Amanda Terkel

Amanda Terkel is managing editor of the blog and deputy research director at the Center for American Progress Action Fund.

Recent Articles

Who Will Be the Boss?

Amid unvetted VP rumors, and on-the-trail gaffes, John McCain has proven to be a seriously undisciplined candidate. Who is going to actually hold the reins if he takes the presidency?

During this week's Republican National Convention, pundits have been speculating on who will be in a John McCain administration. The choice of advisers for McCain is especially important because he will likely be relying on them just as much, if not more, than President Bush has on his. In fact, McCain risks being overtaken by a McCain administration. All candidates and presidents rely on their confidants for advice. But something more has been happening in the McCain campaign. McCain's advisers, rather than the candidate himself, are often the authoritative voices. Who will actually run a McCain administration? For example, while on the campaign trail, McCain has promised to repeal the alternative minimum tax, allow businesses to expense all investments in equipment, double the tax deduction for dependents, and create a simplified alternative tax system. Privately, however, McCain's advisers are saying that these expensive promises aren't official policy. When questioned about the...

The Anatomy of Smear

The White House response to former press secretary Scott McClellan's damning new book would be much more convincing if it weren't so familiar. The administration is following the same script it always uses when one of its own turns against it.

Since last Tuesday, senior members of the Bush administration have largely put aside their governing duties and become character assassins. Their target: Scott McClellan, previously a member of President Bush's inner circle and, ironically, once a top character assassin himself. In the world of "loyal Bushies," McClellan's crime is more unspeakable than pushing fake intelligence to lead a country into war or disclosing classified information, such as the identity of a U.S. intelligence agent. McClellan has dared to criticize his now-former friends. In his new memoir, he goes so far as to say that the Bush administration waged a "propaganda campaign" to deceive the American public into supporting the Iraq war. He also accuses Karl Rove, Scooter Libby, and Vice President Cheney of encouraging him to "repeat a lie" about their involvement in the Valerie Plame leak case. The attacks on McClellan have been extremely well-coordinated, with current and former Bush administration officials...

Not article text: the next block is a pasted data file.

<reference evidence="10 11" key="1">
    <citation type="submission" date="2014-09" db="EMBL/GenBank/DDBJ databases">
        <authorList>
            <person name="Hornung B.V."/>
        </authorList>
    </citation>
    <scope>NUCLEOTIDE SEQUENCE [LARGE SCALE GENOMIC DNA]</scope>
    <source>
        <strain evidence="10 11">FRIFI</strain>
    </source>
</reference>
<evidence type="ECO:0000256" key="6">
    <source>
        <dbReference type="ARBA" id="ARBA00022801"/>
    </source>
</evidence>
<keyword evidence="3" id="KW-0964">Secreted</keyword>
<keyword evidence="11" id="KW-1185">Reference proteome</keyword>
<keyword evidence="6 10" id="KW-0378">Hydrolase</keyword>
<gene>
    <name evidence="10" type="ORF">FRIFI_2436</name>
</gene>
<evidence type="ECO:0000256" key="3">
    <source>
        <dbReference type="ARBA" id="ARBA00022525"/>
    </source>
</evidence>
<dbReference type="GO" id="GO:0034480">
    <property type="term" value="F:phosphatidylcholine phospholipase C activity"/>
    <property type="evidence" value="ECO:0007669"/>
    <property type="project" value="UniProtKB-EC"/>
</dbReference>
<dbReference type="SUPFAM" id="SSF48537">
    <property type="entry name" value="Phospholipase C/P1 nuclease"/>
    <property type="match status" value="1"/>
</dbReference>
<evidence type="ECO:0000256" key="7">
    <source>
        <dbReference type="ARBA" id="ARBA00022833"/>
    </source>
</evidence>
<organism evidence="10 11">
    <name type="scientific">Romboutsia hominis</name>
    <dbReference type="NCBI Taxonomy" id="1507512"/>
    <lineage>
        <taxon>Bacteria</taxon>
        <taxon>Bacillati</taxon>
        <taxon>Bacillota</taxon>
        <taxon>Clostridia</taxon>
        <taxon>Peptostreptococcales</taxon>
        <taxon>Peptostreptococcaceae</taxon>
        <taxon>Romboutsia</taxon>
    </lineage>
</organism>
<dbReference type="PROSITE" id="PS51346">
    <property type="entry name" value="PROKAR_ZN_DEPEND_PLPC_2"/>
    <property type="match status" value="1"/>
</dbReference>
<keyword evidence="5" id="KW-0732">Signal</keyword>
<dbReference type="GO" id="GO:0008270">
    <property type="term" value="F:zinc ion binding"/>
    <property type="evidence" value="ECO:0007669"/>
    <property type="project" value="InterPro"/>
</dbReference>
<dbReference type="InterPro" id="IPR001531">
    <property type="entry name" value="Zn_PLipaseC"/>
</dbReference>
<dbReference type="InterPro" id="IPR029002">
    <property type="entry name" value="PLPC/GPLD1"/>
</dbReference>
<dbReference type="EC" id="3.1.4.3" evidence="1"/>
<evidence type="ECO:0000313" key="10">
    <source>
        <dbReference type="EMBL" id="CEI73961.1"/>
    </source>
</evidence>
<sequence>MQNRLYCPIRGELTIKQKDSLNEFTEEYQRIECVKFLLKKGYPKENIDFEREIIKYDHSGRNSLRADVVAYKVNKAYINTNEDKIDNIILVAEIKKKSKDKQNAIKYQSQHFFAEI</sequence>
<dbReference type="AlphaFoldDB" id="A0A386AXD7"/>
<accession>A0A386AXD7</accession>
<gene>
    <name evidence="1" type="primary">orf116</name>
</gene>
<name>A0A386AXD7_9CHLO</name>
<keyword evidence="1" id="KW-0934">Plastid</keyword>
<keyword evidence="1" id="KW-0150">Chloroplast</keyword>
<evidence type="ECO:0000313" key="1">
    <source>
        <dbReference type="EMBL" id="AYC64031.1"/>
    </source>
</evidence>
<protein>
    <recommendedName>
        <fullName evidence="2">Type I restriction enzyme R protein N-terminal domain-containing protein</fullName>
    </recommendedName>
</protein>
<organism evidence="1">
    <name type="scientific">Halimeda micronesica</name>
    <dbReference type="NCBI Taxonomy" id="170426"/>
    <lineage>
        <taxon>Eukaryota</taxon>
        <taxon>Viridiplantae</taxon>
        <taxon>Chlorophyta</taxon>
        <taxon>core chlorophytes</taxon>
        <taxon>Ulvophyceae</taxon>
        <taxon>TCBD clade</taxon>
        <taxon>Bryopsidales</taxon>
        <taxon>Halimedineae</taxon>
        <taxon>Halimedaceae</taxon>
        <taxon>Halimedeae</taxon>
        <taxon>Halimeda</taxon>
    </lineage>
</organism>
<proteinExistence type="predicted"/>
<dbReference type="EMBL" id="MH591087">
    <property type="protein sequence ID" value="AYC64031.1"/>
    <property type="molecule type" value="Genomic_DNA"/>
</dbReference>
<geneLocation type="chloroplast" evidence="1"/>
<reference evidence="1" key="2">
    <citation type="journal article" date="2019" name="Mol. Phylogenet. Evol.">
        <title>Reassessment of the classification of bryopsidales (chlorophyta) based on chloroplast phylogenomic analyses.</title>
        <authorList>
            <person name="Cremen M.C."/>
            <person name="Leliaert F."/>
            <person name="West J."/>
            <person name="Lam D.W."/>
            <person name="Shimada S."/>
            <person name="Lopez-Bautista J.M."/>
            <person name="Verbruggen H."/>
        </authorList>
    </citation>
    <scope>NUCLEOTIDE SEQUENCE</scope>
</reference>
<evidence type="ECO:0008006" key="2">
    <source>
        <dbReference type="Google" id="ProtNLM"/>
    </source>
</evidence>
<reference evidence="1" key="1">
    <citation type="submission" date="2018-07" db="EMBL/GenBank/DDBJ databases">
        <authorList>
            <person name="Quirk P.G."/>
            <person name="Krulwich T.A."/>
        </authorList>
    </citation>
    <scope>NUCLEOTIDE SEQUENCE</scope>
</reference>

The Fraud of Voter ID Laws

Voting irregularities? There may be ballot box stuffing, electronic voter machine hacking, and list manipulation. Voter ID laws, however, don't address these problems.

Everything was supposed to change after Bush v. Gore . Never again would the outcome of a presidential election be left in the hands of nine Supreme Court justices who issued their opinion amid nation-wide questions of "hanging chads" and "butterfly ballots." In its opinion, the court said it anticipated "legislative bodies nationwide" would "examine ways to improve the mechanisms and machinery for voting" in order to avoid a repeat of the 2000 recount disaster. Seven years later, however, local, state, and federal governments have failed to fix these flawed voting "mechanisms," leaving the country with low-quality voter registration databases and inadequate safeguards for maintaining voter rolls. It takes a hacker just one minute to break into an electronic voting machine. Yet many conservatives have turned their backs on these institutional problems and instead focused their hostilities on individual voters. With reports of rampant "voter fraud" from by organizations of questionable...

Bush's Last Resort

Despite the White House's leap to claim victory on S-CHIP, in reality Bush is playing defense, forced to rely on vetoes and executive orders to swat down the progressive legislation Congress has sent his way.

President Bush walks from the Oval Office, Wednesday, Oct. 3, 2007, after vetoing a bill expanding a popular health care program for children by $35 billion. (AP Photo/Ron Edmonds)
There was no shortage of chest-thumping last week at the White House. When House conservatives voted to sustain President Bush's veto of the State Children's Health Insurance Program (S-CHIP), White House spokeswoman Dana Perino gleefully told reporters, "We won this round on S-CHIP." Earlier in the week, Bush justified denying health insurance to four million children by claiming that vetoes show he is still "relevant." "That's one way to ensure that I'm in the process," he said during a press conference. The media happily joined this celebration, picking up the White House's talking points. On Friday, The New York Times reported , "For now, the insurance vote stands as the latest example of how Mr. Bush can still get his way on Capitol Hill. Through artful use of veto threats and his veto pen, Mr. Bush has fended off attempts to force a change of course in Iraq," among other policies. Roll Call Executive Editor Mort Kondracke wrote that "there is some truth" to the White House claim...